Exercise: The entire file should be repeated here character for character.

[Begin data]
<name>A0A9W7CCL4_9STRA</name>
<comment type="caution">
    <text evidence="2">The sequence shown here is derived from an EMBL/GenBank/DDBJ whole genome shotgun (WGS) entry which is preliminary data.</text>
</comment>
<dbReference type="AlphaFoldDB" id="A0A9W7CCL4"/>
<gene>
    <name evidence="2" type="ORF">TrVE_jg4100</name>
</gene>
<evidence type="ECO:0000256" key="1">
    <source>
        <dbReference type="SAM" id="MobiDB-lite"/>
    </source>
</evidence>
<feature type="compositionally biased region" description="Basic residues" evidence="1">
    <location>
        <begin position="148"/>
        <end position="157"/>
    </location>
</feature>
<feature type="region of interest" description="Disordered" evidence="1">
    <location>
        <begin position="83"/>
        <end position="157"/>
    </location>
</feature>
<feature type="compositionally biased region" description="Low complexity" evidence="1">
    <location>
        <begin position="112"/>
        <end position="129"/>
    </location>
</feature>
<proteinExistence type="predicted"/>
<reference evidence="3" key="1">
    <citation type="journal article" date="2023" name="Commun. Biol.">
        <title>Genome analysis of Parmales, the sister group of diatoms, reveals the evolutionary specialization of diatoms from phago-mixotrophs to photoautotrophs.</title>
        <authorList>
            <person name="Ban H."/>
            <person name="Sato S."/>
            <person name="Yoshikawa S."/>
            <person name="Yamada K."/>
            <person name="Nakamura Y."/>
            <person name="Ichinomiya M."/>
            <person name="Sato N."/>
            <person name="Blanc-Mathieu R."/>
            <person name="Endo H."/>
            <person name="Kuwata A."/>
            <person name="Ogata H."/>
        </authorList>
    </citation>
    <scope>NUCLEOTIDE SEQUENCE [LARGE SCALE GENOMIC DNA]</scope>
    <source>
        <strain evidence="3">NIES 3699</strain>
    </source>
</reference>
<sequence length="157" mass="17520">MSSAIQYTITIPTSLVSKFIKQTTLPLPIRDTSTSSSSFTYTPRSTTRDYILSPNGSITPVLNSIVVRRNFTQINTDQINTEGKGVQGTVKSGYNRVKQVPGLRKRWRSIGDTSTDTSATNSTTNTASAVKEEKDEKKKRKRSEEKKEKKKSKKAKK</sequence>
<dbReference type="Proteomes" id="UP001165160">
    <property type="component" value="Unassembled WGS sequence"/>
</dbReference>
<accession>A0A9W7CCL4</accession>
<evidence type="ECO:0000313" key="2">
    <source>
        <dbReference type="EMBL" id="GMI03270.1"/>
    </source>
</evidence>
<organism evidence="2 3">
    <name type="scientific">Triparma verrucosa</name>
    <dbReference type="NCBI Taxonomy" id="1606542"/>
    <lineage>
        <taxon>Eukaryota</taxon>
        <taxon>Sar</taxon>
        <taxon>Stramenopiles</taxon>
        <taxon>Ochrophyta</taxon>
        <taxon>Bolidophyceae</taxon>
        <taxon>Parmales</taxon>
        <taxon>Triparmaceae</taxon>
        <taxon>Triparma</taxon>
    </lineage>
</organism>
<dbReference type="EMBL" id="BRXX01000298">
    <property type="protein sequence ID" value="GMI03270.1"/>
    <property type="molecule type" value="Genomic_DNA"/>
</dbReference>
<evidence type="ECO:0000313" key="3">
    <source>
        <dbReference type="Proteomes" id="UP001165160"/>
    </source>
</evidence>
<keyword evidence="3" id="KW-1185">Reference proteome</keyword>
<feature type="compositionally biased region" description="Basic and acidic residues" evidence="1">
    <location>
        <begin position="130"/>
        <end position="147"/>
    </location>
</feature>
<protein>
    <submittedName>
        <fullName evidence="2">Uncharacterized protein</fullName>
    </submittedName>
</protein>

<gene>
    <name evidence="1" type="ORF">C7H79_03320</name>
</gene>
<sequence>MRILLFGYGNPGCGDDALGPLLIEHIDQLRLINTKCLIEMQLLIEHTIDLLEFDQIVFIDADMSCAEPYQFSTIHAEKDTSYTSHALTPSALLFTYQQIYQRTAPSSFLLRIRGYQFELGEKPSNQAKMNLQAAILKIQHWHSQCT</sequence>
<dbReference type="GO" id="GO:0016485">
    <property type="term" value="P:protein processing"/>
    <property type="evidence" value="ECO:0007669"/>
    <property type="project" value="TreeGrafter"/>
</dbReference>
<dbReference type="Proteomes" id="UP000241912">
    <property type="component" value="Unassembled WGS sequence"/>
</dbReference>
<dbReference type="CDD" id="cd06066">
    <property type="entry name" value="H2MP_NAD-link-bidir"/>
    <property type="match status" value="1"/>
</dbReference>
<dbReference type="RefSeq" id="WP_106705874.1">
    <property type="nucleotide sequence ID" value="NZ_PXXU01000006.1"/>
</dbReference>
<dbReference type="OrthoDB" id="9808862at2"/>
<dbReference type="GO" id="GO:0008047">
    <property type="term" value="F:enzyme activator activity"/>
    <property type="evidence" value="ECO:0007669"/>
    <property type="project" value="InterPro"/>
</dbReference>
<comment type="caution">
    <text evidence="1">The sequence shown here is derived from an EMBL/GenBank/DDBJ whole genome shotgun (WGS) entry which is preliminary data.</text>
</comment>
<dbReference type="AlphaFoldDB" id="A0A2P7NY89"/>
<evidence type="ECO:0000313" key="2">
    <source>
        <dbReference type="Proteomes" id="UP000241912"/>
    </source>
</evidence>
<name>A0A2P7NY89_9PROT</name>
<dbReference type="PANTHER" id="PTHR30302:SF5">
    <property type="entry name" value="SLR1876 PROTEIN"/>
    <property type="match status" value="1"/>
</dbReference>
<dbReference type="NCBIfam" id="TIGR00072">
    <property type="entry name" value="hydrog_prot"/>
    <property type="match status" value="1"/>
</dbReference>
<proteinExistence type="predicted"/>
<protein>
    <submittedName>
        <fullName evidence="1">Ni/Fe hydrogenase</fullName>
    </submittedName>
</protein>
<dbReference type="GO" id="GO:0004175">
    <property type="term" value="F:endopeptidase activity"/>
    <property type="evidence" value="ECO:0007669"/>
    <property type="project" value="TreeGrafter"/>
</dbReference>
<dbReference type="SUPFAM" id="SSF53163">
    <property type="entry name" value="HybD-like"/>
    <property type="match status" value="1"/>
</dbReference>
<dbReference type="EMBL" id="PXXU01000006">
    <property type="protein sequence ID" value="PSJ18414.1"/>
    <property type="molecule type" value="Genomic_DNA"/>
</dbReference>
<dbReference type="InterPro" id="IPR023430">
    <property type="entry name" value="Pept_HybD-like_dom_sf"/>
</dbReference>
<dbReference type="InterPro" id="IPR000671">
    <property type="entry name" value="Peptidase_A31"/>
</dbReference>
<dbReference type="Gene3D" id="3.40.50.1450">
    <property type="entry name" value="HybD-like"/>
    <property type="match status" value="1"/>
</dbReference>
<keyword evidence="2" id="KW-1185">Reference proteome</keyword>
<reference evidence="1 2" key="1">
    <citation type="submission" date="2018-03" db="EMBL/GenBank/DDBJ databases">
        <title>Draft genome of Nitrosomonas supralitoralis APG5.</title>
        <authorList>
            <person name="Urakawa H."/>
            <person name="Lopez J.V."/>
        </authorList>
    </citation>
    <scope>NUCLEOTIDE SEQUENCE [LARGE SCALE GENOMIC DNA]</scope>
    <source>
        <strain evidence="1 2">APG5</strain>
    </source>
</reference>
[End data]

<name>A0A9W7CCL4_9STRA</name>
<comment type="caution">
    <text evidence="2">The sequence shown here is derived from an EMBL/GenBank/DDBJ whole genome shotgun (WGS) entry which is preliminary data.</text>
</comment>
<dbReference type="AlphaFoldDB" id="A0A9W7CCL4"/>
<gene>
    <name evidence="2" type="ORF">TrVE_jg4100</name>
</gene>
<evidence type="ECO:0000256" key="1">
    <source>
        <dbReference type="SAM" id="MobiDB-lite"/>
    </source>
</evidence>
<feature type="compositionally biased region" description="Basic residues" evidence="1">
    <location>
        <begin position="148"/>
        <end position="157"/>
    </location>
</feature>
<feature type="region of interest" description="Disordered" evidence="1">
    <location>
        <begin position="83"/>
        <end position="157"/>
    </location>
</feature>
<feature type="compositionally biased region" description="Low complexity" evidence="1">
    <location>
        <begin position="112"/>
        <end position="129"/>
    </location>
</feature>
<proteinExistence type="predicted"/>
<reference evidence="3" key="1">
    <citation type="journal article" date="2023" name="Commun. Biol.">
        <title>Genome analysis of Parmales, the sister group of diatoms, reveals the evolutionary specialization of diatoms from phago-mixotrophs to photoautotrophs.</title>
        <authorList>
            <person name="Ban H."/>
            <person name="Sato S."/>
            <person name="Yoshikawa S."/>
            <person name="Yamada K."/>
            <person name="Nakamura Y."/>
            <person name="Ichinomiya M."/>
            <person name="Sato N."/>
            <person name="Blanc-Mathieu R."/>
            <person name="Endo H."/>
            <person name="Kuwata A."/>
            <person name="Ogata H."/>
        </authorList>
    </citation>
    <scope>NUCLEOTIDE SEQUENCE [LARGE SCALE GENOMIC DNA]</scope>
    <source>
        <strain evidence="3">NIES 3699</strain>
    </source>
</reference>
<sequence length="157" mass="17520">MSSAIQYTITIPTSLVSKFIKQTTLPLPIRDTSTSSSSFTYTPRSTTRDYILSPNGSITPVLNSIVVRRNFTQINTDQINTEGKGVQGTVKSGYNRVKQVPGLRKRWRSIGDTSTDTSATNSTTNTASAVKEEKDEKKKRKRSEEKKEKKKSKKAKK</sequence>
<dbReference type="Proteomes" id="UP001165160">
    <property type="component" value="Unassembled WGS sequence"/>
</dbReference>
<accession>A0A9W7CCL4</accession>
<evidence type="ECO:0000313" key="2">
    <source>
        <dbReference type="EMBL" id="GMI03270.1"/>
    </source>
</evidence>
<organism evidence="2 3">
    <name type="scientific">Triparma verrucosa</name>
    <dbReference type="NCBI Taxonomy" id="1606542"/>
    <lineage>
        <taxon>Eukaryota</taxon>
        <taxon>Sar</taxon>
        <taxon>Stramenopiles</taxon>
        <taxon>Ochrophyta</taxon>
        <taxon>Bolidophyceae</taxon>
        <taxon>Parmales</taxon>
        <taxon>Triparmaceae</taxon>
        <taxon>Triparma</taxon>
    </lineage>
</organism>
<dbReference type="EMBL" id="BRXX01000298">
    <property type="protein sequence ID" value="GMI03270.1"/>
    <property type="molecule type" value="Genomic_DNA"/>
</dbReference>
<evidence type="ECO:0000313" key="3">
    <source>
        <dbReference type="Proteomes" id="UP001165160"/>
    </source>
</evidence>
<keyword evidence="3" id="KW-1185">Reference proteome</keyword>
<feature type="compositionally biased region" description="Basic and acidic residues" evidence="1">
    <location>
        <begin position="130"/>
        <end position="147"/>
    </location>
</feature>
<protein>
    <submittedName>
        <fullName evidence="2">Uncharacterized protein</fullName>
    </submittedName>
</protein>

<gene>
    <name evidence="1" type="ORF">C7H79_03320</name>
</gene>
<sequence>MRILLFGYGNPGCGDDALGPLLIEHIDQLRLINTKCLIEMQLLIEHTIDLLEFDQIVFIDADMSCAEPYQFSTIHAEKDTSYTSHALTPSALLFTYQQIYQRTAPSSFLLRIRGYQFELGEKPSNQAKMNLQAAILKIQHWHSQCT</sequence>
<dbReference type="GO" id="GO:0016485">
    <property type="term" value="P:protein processing"/>
    <property type="evidence" value="ECO:0007669"/>
    <property type="project" value="TreeGrafter"/>
</dbReference>
<dbReference type="Proteomes" id="UP000241912">
    <property type="component" value="Unassembled WGS sequence"/>
</dbReference>
<dbReference type="CDD" id="cd06066">
    <property type="entry name" value="H2MP_NAD-link-bidir"/>
    <property type="match status" value="1"/>
</dbReference>
<dbReference type="RefSeq" id="WP_106705874.1">
    <property type="nucleotide sequence ID" value="NZ_PXXU01000006.1"/>
</dbReference>
<dbReference type="OrthoDB" id="9808862at2"/>
<dbReference type="GO" id="GO:0008047">
    <property type="term" value="F:enzyme activator activity"/>
    <property type="evidence" value="ECO:0007669"/>
    <property type="project" value="InterPro"/>
</dbReference>
<comment type="caution">
    <text evidence="1">The sequence shown here is derived from an EMBL/GenBank/DDBJ whole genome shotgun (WGS) entry which is preliminary data.</text>
</comment>
<dbReference type="AlphaFoldDB" id="A0A2P7NY89"/>
<evidence type="ECO:0000313" key="2">
    <source>
        <dbReference type="Proteomes" id="UP000241912"/>
    </source>
</evidence>
<name>A0A2P7NY89_9PROT</name>
<dbReference type="PANTHER" id="PTHR30302:SF5">
    <property type="entry name" value="SLR1876 PROTEIN"/>
    <property type="match status" value="1"/>
</dbReference>
<dbReference type="NCBIfam" id="TIGR00072">
    <property type="entry name" value="hydrog_prot"/>
    <property type="match status" value="1"/>
</dbReference>
<proteinExistence type="predicted"/>
<protein>
    <submittedName>
        <fullName evidence="1">Ni/Fe hydrogenase</fullName>
    </submittedName>
</protein>
<dbReference type="GO" id="GO:0004175">
    <property type="term" value="F:endopeptidase activity"/>
    <property type="evidence" value="ECO:0007669"/>
    <property type="project" value="TreeGrafter"/>
</dbReference>
<dbReference type="SUPFAM" id="SSF53163">
    <property type="entry name" value="HybD-like"/>
    <property type="match status" value="1"/>
</dbReference>
<dbReference type="EMBL" id="PXXU01000006">
    <property type="protein sequence ID" value="PSJ18414.1"/>
    <property type="molecule type" value="Genomic_DNA"/>
</dbReference>
<dbReference type="InterPro" id="IPR023430">
    <property type="entry name" value="Pept_HybD-like_dom_sf"/>
</dbReference>
<dbReference type="InterPro" id="IPR000671">
    <property type="entry name" value="Peptidase_A31"/>
</dbReference>
<dbReference type="Gene3D" id="3.40.50.1450">
    <property type="entry name" value="HybD-like"/>
    <property type="match status" value="1"/>
</dbReference>
<keyword evidence="2" id="KW-1185">Reference proteome</keyword>
<reference evidence="1 2" key="1">
    <citation type="submission" date="2018-03" db="EMBL/GenBank/DDBJ databases">
        <title>Draft genome of Nitrosomonas supralitoralis APG5.</title>
        <authorList>
            <person name="Urakawa H."/>
            <person name="Lopez J.V."/>
        </authorList>
    </citation>
    <scope>NUCLEOTIDE SEQUENCE [LARGE SCALE GENOMIC DNA]</scope>
    <source>
        <strain evidence="1 2">APG5</strain>
    </source>
</reference>